The reason I started thinking about this subject was because I met a teacher at a Starbucks in Tienmu. We started sharing our highs and lows within the profession. He told me that he was working for two years at one branch of a chain school. He and his wife bought a house so he requested a transfer to another branch that was closer to his new residence. When a position opened up he was asked to do a demonstration as part of the interview process. Both of these branches were company owned and not franchised out. He refused to do the demonstration because he felt that the school could just as easily exchange information since they were part of the same company. He didn’t want to take time off of work to go and do a demo at the other branch. Instead, he provided copies of his performance evaluations which, according to him, were very good. He did not get the job because of an incomplete application (no demo performed).
I felt that he was right, but I am sorry that he did not get the job. I think he ended up leaving that school and went to work somewhere else.

An interview lasting 1 1/2 hours doesn’t seem to long IMO. Some professions may require their interviewees to demo their expertise in a real environment – auto mechanics for example – while others may require their interviewees to do a demo in a simulated environment if a real environment is not possible.

Furthermore, an internal transfer should not automatic mean a simplified hiring process. Just because a mechanic performs satisfactorily to one local branch manager does not mean another branch manager will find him equally employable.

I find it very strange that big chain schools happily take a new teacher that has just arrived in Taiwan completely sight unseen, but then make experienced teachers already living here jump through hoops to get a job. Perhaps the new ones are cheaper?

I don’t do them because they’re illegal for me (no ‘married a xiaojie’ visa for me).

If you have X plus years experience, a demo says nothing about your teaching abilities either because you can figure out what style of white monkey they want and be it for the demo.

Taiwan EFL is all utter bollocks.

It matter naught. Do the Demo. Take the pain.
All they basically want to see is some sort of rapport gel unto the younglings.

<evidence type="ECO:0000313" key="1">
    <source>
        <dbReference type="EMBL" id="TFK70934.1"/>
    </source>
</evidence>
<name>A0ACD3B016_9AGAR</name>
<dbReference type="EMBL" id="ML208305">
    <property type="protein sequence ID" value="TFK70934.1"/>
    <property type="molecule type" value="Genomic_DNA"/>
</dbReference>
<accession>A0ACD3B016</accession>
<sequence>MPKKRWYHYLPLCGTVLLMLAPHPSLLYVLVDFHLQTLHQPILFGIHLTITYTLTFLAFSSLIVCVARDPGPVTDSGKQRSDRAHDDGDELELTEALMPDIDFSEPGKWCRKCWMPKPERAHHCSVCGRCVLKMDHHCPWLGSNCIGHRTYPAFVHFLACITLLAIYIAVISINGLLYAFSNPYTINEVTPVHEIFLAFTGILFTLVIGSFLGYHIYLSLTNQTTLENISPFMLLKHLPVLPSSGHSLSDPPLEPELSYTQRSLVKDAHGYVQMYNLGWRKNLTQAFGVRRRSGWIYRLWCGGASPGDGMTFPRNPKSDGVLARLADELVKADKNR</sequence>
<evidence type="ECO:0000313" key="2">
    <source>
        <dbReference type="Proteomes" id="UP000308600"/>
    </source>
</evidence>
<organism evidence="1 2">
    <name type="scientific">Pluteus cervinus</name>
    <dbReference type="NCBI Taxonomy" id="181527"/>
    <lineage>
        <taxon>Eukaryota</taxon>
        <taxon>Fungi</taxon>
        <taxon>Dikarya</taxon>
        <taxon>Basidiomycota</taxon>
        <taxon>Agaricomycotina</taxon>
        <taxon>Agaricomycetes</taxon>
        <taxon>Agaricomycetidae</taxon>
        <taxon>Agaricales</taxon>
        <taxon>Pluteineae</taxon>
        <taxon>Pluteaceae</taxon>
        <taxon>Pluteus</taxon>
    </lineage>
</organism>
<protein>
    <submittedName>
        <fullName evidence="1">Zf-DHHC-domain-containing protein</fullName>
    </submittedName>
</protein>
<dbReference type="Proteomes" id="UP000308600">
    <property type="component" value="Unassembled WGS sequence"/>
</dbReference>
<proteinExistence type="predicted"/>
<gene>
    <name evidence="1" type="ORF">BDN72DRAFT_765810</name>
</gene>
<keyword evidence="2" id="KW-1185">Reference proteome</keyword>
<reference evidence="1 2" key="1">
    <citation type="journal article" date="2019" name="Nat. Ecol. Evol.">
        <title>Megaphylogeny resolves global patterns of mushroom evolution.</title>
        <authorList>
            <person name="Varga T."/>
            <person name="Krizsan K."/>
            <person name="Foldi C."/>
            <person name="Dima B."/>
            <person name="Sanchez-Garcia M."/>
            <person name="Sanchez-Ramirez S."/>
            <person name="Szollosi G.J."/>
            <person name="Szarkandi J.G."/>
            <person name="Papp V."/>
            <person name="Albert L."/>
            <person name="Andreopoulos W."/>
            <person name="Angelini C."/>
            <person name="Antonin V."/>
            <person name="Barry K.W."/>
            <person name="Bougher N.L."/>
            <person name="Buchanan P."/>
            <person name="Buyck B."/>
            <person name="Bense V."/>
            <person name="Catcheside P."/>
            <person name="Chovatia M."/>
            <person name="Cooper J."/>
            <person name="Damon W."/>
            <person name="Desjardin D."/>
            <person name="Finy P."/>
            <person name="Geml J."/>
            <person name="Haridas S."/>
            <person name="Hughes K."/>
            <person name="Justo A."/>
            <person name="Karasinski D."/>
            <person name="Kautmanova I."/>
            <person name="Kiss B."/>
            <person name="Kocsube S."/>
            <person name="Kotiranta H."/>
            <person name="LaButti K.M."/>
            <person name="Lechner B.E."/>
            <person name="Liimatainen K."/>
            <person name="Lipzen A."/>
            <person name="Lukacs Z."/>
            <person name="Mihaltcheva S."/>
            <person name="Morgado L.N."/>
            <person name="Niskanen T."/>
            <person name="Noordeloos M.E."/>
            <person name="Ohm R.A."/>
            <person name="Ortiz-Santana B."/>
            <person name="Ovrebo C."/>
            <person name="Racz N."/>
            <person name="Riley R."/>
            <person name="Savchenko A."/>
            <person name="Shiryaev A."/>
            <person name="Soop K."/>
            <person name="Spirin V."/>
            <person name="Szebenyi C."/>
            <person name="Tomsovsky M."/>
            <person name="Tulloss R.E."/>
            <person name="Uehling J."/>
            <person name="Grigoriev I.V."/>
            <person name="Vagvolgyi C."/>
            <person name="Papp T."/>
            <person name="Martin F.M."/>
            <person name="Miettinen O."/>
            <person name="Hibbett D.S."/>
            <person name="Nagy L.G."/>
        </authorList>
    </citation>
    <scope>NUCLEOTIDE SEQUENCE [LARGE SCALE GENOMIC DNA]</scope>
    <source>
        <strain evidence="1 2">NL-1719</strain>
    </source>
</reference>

It’s easy.
Especially if one is experienced.
It’s also grand fun to pull a ripping demo, and then turn them down.
It’s like Singin’ In The Rain.

Maybe you’re right… utter bollocks… there must be schools like these. Let the white guy show his tricks, it’s free after all, and who knows it’s fun too see him struggle. But I like what TheGingerMan says, too… Now to consider the positive side as well:

I’m not in teaching at all by the way and I hope I’ll never be. But I can make a parallel with my field, software engineering. I’ve done quite some job interviews here in Taiwan. I can tell you, those who prepare a real interview, with challenging and confronting questions, those are the jobs that worked out for me. The analogy with your teaching demo would be a verbal/written test of software knowledge. Sure I could be pissed off, like, didn’t you see my resume with my years of experience??? But I found out… those are the companies who want to have decent engineers and are not in the 9 am to 9 pm slavery with demotivated cubicle zombies, chatting away on MSN anyway. Once I had an interview with a guy, PhD, he asked me NOTHING. He was just happy to have me join them (because a Westerner?) I took the job. Big mistake. Other company’s interviewers would put me to the test. One even had a one hour long written test. THAT’s how I like it.

Then again on the other hand… for my field… Taiwanese IT companies SUCK.

I screwed up my first demo here, 13+ years ago, and they hired me anyway. :laughing:

It’s possible to have several years of teaching experience and still not know how to teach. Some schools don’t offer any training and don’t care if the kids learn or not as long as the kids are happy - you could spend years just letting kids color, or you could actually be a teacher, nobody can tell the difference in your experience just by looking at your resume.

I’d be scared of a school that didn’t want me to do a demo - it would show me that they are the kind of school that doesn’t care about the quality of what they offer, both to the students, and to me.